Remember when the mental health hospitals were closed? At first there was a raft of services for patients. They’re now reduced to zero. Deaths of sufferers are up. Welcome to the gestation of NHS Obamacare. The PM’s friend Trump wants more of the NHS revenue for his health multi-nationals. Are you with him?


Shabby stuff from Labour

From: Betty Goodwin, Earlsheaton

With the passing of Coun Paul Kane, Dewsbury East lost the best representative it ever had.

Ex-councillor Eric Firth is acting with undue haste trying to step into Paul’s shoes, which he may wear but will never fill. Shame Eric couldn’t wait until May. I remember how shabbily former Dewsbury East councillor, Colin Auty, was treated during his election campaign and after he took office.


Well done to Batley folk

From: Wendy Storey, vice-chairwoman, Batley Royal British Legion

I would like to thank the people of Batley for coming to the act of Remembrance service on Sunday and also especially the school children who attended the Interfaith service on Monday. It was a wonderful service on Sunday remembering those who gave their lives for us. The weather was kind and the good people of Batley turned out in their droves to pay their respects to the brave service personnel. Natasha Harper brought the service to an emotional close singing ‘We’ll Meet Again’.

On Monday around 200 schoolchildren attended the Interfaith service. They read poems they had written about the war and about peace and leaders of different faiths led the prayers. 

The children and schools should be very proud of themselves, they were so respectful and impeccably behaved. It is good to see young people attending this Act of Remembrance and I hope they continue to do so. We must always remember those brave men and women who gave their tomorrow for our today.’ 


Thank you so much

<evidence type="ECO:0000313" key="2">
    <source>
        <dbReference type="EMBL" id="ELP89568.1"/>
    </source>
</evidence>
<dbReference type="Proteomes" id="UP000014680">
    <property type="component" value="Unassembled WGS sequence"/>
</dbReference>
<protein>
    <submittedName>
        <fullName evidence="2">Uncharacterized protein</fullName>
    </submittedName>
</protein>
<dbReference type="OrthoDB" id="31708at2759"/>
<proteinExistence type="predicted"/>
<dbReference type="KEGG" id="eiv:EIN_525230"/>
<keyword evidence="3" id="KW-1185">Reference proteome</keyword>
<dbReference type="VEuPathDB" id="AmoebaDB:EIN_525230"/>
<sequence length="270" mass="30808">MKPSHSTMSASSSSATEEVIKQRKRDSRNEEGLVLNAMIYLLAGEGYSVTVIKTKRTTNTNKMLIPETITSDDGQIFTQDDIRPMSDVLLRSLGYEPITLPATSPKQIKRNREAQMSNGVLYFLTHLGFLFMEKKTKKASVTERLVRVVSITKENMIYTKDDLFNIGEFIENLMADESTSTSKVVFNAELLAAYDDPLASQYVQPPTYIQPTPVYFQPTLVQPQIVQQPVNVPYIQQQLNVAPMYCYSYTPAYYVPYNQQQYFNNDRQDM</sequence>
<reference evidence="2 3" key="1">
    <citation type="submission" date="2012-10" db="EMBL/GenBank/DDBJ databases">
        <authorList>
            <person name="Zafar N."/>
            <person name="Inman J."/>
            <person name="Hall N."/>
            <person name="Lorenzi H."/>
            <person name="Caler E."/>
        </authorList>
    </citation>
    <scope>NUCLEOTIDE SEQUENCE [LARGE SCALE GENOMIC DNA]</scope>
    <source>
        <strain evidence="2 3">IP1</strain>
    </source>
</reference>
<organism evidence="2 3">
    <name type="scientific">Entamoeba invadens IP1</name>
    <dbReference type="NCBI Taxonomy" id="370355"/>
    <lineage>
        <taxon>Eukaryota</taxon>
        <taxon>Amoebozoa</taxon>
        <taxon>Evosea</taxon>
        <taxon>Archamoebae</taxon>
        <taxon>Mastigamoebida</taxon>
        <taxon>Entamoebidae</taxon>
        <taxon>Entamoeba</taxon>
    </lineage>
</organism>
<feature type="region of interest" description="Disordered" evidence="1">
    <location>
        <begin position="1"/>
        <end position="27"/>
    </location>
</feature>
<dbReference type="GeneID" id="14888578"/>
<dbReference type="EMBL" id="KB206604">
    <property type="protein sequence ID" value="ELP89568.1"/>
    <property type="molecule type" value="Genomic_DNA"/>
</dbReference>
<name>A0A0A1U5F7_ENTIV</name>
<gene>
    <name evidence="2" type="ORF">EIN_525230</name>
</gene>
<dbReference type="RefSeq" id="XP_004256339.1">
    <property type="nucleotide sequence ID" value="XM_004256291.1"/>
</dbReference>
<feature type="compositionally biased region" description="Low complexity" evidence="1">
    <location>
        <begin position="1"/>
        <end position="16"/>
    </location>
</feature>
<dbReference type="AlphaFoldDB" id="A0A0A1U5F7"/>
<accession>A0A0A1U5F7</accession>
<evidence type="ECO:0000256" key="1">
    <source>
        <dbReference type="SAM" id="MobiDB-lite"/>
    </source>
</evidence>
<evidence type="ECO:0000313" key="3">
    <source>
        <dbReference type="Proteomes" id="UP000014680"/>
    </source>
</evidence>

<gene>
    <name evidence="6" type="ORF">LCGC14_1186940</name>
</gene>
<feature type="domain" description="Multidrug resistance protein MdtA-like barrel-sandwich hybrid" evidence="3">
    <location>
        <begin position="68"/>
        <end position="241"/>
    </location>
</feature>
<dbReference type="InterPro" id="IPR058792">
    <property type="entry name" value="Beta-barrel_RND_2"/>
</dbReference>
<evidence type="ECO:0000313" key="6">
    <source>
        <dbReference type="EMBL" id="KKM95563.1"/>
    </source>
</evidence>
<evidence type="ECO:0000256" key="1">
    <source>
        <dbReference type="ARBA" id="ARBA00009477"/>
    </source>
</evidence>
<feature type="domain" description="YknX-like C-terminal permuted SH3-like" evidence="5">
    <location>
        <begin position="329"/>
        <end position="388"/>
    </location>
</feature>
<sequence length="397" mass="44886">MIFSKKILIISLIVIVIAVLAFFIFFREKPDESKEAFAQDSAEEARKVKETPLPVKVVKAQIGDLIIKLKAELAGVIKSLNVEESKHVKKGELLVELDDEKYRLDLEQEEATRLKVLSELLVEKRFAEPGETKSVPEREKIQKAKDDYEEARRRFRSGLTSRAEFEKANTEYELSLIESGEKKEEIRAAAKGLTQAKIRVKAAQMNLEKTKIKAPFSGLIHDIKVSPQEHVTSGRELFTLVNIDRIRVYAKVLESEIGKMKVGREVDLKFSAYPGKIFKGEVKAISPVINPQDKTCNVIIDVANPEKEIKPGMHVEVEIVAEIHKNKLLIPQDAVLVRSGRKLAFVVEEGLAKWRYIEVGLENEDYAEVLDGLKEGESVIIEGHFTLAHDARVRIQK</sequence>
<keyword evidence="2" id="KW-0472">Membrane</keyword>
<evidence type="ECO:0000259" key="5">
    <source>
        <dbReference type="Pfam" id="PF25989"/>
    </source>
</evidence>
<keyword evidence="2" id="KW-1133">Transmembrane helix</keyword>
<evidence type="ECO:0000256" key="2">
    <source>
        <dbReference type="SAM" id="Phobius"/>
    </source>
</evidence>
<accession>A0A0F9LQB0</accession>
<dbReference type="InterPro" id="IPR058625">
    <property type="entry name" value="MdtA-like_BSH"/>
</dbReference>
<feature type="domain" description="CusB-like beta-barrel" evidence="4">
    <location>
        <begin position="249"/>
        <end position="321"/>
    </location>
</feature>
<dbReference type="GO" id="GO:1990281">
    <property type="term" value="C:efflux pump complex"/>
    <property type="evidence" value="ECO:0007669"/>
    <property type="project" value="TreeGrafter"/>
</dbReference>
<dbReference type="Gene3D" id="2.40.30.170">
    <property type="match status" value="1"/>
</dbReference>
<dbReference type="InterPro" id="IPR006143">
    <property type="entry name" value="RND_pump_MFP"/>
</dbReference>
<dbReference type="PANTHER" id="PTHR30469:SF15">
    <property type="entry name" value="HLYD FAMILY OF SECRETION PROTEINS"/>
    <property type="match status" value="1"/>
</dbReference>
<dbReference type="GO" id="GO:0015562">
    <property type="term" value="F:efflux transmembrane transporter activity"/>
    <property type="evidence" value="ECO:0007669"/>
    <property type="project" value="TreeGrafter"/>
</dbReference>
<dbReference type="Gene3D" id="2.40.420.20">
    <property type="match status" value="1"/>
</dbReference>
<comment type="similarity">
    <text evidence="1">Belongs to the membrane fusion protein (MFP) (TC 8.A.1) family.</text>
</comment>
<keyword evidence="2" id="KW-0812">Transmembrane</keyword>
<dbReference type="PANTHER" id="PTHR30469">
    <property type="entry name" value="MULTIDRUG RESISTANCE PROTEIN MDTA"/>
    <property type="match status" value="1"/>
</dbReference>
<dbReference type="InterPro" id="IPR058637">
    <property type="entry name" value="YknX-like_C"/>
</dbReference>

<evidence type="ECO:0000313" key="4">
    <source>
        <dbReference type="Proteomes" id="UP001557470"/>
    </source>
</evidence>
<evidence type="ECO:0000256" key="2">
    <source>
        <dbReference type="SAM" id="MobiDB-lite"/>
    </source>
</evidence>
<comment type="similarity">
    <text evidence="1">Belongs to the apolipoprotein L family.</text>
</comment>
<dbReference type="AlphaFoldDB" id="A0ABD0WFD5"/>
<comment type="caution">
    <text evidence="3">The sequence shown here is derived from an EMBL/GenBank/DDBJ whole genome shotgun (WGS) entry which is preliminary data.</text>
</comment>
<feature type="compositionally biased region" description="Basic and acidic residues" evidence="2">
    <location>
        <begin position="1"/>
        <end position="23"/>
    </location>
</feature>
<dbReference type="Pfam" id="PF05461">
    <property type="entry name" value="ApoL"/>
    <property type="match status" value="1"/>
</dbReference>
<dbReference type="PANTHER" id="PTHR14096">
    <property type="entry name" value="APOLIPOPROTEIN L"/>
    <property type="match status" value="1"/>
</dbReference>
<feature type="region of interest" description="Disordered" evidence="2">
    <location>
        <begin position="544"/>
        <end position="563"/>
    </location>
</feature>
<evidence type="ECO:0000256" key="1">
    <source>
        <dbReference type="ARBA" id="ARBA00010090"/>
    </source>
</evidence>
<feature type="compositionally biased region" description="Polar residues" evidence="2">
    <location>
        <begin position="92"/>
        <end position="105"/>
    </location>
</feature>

From: Jean Hodge, Dewsbury

Could I please through your page thank all the staff at Asda. They are wonderful and are always ready to help me and I appreciate the help very much.

Also, I want to thank the Oakwell and Rex taxi drivers – without them and the Asda staff I couldn’t do my shopping. 

So thank you all very much for all your help.


Mirfield at its very best, once again

From: Tim Wood, The Old Colonial

Almost 50 years I took part in my first Remembrance parade in Mirfield as a little drummer boy with the 1st Ravensthorpe Boys Brigade band. I have been associated with the parade ever since.

Last Sunday was a crisp winter day when the parade marched off from Lowlands Road on its way to Ings Grove Park for the Remembrance Service.

The parade columns were led by four excellent marching bands, the route was lined several deep either side of the road with supportive onlookers which always give the marching columns a big adrenaline boost.

I thought that the 100th anniversary of the Armistice would bring out crowds that, in terms of numbers, could not be bettered. 

I was wrong, everyone I spoke to was amazed how much bigger the turnout was than previous years. Someone said yet again to me ‘we’ve grown a monster’; I smiled back with pride.

All the planning and preparation over the last 12 months paid off and all my colleagues who give great assistance let out a big heartfelt sigh of relief.

To all those who came and took part in the parade and service, I give you our thanks and to all those who give up their time so freely to help and assist me I can only express my gratitude. Your actions speak louder than social media, tweets and all.

During the two minutes’ silence as I surveyed the silent masses gathered tightly around our cenotaph, I had a thought from the past. 

All those whom I have known on the parade over the last 50 years who sadly are no longer with us any more, their numbers would certainly have matched the numbers in the crowd I was standing amongst.

A few hours later, over a glass of ‘Yorkshire duck wine’ I mentioned my thoughts to a couple of my colleagues around the bar. And one of them came out with the classic line: “That’s life Tim, but not as we know it.” We didn’t stop laughing until the toasts were proposed. 

What a great day for Mirfield this was. Thank you to all who turned out, you did it for a great cause, it is you who I salute and give thanks to, you make it all worthwhile.


Law and order is top priority

From: Douglas Parker, via email

After Brexit the most important theme in our country must be law and order. It seems that the rule of Brexit is run in Parliament by lawyers followed by Members of Parliament following them like lap dogs. 

Only this week we have seen firemen attacked with stones while trying to do their job. 

We can say the same regarding paramedics trying to save lives but attacked at the same time. 

We have all seen on television police chasing criminals, usually drug related, with a slap on the wrist at the end of it for the culprits. The sentencing means nothing to these people who only come back for more. 

Once again it is the legal eagles dishing out these short sentences turning the system into a joke. 

For the next set of MPs – get this sorted out. Get some discipline back into the country.